The Government Art Collection

Interview with the Viceroy of Egypt, at his Palace, Alexandria, May 12th 1839

In 1839, the Damascus affair, a blood libel that accused the local Jewish community of having killed a Christian boy and thus threatened the community to be exiled in the best or slaughtered in the worst case, Montefiore was quick to use all his political channels to protect them. He was unequivocally supported by none other than Adolphe Crémieux, the famous French lawyer and James de Rothschild, the influential German-French banker. Referring to France’s pivotal role in granting equal rights to all her citizens, Crémieux’s appeal to his Christian fellow citizens was: “you have set the world an example of the gentlest and purest toleration. Serve as our shield having served as our support!”. As the Jews of Damascus were “beaten to such an extreme that their flesh hung in pieces upon then” and children at primary school were chained and incarcerated in the expectation “that the fathers for the sake of liberating their children would confess the truth of the matter”. Alarmed that such sentiment might go international as it has before, the alliance of French and English noblemen negotiated a solution with lukewarm support of their respective governments. Mehmed Ali, who controlled Damascus and had shown no interest of intervening previously, restored order and justice after formally agreeing to submit to the Sultan immediately and be rewarded with hereditary rule in Egypt and control of southern Syria for his lifetime, becoming the Viceroy of Egypt- a deal that required herculean efforts to be struck. Stories like these reveal a great deal about how international politics worked at the time. The detailed descriptions of Montefiore’s various journeys show how the Middle East has always been influenced significantly by European powers through a complex web of interests. The Damascus affair is just one example of many crisis that threatened the survival of a local minority. It is, on the other hand, surprising to read in many parts about a largely secular and tolerant Middle East with monarchies that protected its minorities – the litmus test for any civil society. This stands in stark contrast to today’s Middle East, which strikes me as much more radical in the sense that few countries of this part of the world favour the multi-sectarian landscape that has for so long shaped the region.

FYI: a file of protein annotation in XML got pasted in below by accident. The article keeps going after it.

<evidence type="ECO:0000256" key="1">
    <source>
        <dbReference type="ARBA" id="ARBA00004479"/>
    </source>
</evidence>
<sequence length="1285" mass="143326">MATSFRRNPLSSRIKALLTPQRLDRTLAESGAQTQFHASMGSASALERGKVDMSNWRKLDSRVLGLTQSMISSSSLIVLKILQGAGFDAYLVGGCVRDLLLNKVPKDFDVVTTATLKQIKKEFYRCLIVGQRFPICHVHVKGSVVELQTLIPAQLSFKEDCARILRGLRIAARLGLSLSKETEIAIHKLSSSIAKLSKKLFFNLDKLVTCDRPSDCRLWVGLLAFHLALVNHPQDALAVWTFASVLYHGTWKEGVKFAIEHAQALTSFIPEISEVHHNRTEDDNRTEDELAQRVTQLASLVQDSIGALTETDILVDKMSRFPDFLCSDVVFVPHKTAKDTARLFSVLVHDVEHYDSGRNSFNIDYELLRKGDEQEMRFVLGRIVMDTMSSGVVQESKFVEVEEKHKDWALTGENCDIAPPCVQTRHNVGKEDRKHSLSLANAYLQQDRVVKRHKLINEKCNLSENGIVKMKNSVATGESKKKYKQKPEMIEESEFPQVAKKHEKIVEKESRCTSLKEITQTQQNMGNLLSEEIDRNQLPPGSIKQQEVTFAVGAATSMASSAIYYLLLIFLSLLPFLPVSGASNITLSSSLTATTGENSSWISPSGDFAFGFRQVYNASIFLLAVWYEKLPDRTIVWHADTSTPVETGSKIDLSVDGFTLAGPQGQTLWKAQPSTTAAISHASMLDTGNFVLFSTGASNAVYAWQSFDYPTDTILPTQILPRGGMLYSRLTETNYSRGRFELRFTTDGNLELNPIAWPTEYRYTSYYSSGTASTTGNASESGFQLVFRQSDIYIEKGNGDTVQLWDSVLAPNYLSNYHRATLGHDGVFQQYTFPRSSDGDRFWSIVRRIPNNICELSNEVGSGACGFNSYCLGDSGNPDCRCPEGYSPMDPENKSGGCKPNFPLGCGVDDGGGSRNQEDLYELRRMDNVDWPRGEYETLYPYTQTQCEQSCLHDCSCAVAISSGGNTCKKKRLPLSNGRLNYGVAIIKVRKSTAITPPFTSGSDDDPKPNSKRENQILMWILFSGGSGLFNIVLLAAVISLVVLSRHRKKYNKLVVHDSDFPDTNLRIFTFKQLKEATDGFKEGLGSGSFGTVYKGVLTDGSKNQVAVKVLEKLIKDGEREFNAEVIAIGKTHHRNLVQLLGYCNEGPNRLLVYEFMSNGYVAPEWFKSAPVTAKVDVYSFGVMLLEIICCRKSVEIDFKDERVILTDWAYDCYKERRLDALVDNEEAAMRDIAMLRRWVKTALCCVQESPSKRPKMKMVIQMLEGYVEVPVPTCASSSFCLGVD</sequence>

It helps to learn in the Preface that Abigail Green is related to Moses Montefiore, which gave her complete access to the family archives in addition to many other private and public collections. This comes to showin the work’s extensive, well-researched detail, making it without a doubt a very important account ofmodern European Jewish history as well as the political, business and philanthropic life of the day. On a more critical note, there is something that often happenswith biographies. I feel like whatgoes beyond the ambit of this book is to capture life’s serendipity, which is of course not something that can easily be researched into. Let me tell you what I mean by that. It is all too natural for humans to look for underlying reasons, which often leads to thearrival at illusional connections or even supposed causations that weren’t really there at the time but are merely the result retrospective construction. With such a towering figure as Montefiore and such central themes as charity, piety and political activism it seems even more temptingto argue that everything he did was part of the same life-long focus. While this may well have been the case, we all know from our own lives that many twist and turns are largely due to sheer coincidences and not years of planning, rendering some episodes in the booknot quite convincing in their detail or at least without too much concern for other factors that may have influenced his decision-making. Arguably, that would have bloated the length of this book further still. After reading Moses Montefiore – Jewish Liberator. Imperial Hero. one is left with the urging sense that when at a time where each journey across the mediterranean sea was still a dangerous undertaking, individual people made such a difference in the world, that there should be many more today using the tools available to our modern society to devote their resources to the betterment of humanity. People like Bill Gates, Warren Buffet and many others who signed up to the Giving Pledge or who fulfill a similar commitment today should look to the now largely forgotten figure of Sir Moses Montefiore, who showed that one life can serve to make a difference in the lives of tens of thousands.